The roadmap aims to move toward a world free of the disease, and focuses on three key strategies to achieve the same, namely ensuring early detection and prompt response to contain outbreaks (by measures such as active community involvement, strengthening of surveillance, laboratories and health systems, and deployment of rapid response teams), involving all the concerned sectors to avoid disease recurrence in endemic regions (through the use of oral cholera vaccines and better water, sanitation, and hygiene services), and by developing a mechanism to enhance collaboration (for technical expertise, advocacy, and resource pooling) and partnership at local and global levels.[1],[2],[3],[4],[5]

Further, the provision of improved water sanitation and hygiene (WASH) services has been emphasized extensively.[1],[5] Strengthened WASH facilities (viz., establishing piped water supply and chlorination facilities, household measures such as safe water storage or water filtration, safe sewage disposal, including latrines) remain the long-term solution for controlling not only cholera but even other diseases transmitted by fecal–oral route.[2],[3],[4],[5] In fact, many nations in the European and the North American region have not reported even a single case of the disease due to better WASH facilities.[3]

To conclude, the successful implementation of the roadmap will be the best approach to fight against the disease, and thus it is of utmost importance that all the stakeholders, including public health authorities, work in a concerted and coordinated manner.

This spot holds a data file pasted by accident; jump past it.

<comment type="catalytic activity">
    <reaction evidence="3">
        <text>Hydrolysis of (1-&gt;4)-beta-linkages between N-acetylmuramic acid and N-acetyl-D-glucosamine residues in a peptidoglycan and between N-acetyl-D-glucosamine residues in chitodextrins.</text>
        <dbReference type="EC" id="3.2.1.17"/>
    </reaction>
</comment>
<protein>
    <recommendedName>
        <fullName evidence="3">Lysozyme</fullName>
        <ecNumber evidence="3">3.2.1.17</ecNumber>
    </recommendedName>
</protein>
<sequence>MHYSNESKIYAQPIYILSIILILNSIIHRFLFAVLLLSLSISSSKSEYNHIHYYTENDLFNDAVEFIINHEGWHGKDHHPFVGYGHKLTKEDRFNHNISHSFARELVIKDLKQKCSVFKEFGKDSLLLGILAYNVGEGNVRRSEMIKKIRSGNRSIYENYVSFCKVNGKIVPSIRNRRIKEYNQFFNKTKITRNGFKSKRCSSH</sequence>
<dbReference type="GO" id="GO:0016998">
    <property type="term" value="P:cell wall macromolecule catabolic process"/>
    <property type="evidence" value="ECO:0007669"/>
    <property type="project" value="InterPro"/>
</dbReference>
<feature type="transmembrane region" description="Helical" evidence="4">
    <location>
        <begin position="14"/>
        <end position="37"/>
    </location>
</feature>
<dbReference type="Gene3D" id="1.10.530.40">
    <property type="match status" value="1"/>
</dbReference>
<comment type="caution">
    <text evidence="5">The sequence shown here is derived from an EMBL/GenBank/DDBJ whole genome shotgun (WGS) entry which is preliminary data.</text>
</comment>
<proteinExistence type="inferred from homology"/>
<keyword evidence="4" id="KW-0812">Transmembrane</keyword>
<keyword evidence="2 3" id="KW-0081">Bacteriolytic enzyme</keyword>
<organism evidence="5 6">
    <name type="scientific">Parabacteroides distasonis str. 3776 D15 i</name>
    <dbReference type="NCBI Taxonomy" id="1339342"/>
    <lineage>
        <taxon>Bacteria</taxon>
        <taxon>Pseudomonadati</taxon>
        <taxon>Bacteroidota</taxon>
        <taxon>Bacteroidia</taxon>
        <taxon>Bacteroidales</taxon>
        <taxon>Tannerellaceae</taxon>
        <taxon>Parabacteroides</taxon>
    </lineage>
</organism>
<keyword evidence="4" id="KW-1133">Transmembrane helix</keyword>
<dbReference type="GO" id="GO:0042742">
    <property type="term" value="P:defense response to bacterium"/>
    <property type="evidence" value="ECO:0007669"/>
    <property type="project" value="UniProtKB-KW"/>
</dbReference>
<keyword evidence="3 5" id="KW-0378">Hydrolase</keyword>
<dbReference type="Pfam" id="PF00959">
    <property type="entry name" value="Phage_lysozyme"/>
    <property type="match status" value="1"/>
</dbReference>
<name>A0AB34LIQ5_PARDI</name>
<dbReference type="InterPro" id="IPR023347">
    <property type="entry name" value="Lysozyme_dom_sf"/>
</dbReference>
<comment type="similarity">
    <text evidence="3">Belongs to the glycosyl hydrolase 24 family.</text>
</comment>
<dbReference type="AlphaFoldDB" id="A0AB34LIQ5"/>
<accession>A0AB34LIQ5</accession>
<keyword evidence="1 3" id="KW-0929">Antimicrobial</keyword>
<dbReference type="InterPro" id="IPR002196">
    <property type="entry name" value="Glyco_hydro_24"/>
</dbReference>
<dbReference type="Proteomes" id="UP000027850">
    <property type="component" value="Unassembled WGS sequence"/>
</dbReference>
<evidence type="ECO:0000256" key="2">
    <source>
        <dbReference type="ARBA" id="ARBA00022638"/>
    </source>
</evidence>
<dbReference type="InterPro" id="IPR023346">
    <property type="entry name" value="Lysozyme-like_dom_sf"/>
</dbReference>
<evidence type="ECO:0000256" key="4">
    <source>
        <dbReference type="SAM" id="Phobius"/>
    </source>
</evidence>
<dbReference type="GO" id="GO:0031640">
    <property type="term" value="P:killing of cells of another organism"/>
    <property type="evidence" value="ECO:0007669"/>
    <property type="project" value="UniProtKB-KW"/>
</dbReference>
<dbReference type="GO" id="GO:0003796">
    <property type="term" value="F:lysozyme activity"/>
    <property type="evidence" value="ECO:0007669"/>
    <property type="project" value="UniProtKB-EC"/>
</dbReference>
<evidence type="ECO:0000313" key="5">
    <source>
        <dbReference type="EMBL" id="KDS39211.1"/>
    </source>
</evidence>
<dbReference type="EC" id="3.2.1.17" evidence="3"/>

Financial support and sponsorship

Nil.

Conflicts of interest

There are no conflicts of interest.



 
  References Top

1.
World Health Organization. Cholera – Fact sheet No 107. World Health Organization; 2017. Available from: http://www.who.int/mediacentre/factsheets/fs107/en/. [Last accessed on 2017 Oct 04].  Back to cited text no. 1
    
2.
Shrivastava SR, Shrivastava PS, Ramasamy J. Successful containment of the 2015 cholera outbreak in Iraq. Community Acquir Infect 2016;3:28-9.  Back to cited text no. 2
  [Full text]  
3.
World Health Organization. Partners Commit to Reduce Cholera Deaths by 90% by 2030. World Health Organization; 2017. Available from: http://www.who.int/mediacentre/news/releases/2017/partners-reduce-cholera/en/. [Last accessed on 2017 Oct 05].  Back to cited text no. 3
    
4.
Global Task Force on Cholera Control Ending Cholera – A global Roadmap to 2030. Available from: http://www.who.int/cholera/publications/global-roadmap/en/. [Last accessed on 2017 Oct 05].  Back to cited text no. 4
    
5.
Shrivastava SR, Shrivastava PS, Ramasamy J. Strengthening water, sanitation, and hygiene services in health establishments: An urgent priority of WHO. J Res Med Sci 2015;20:1016-7.  Back to cited text no. 5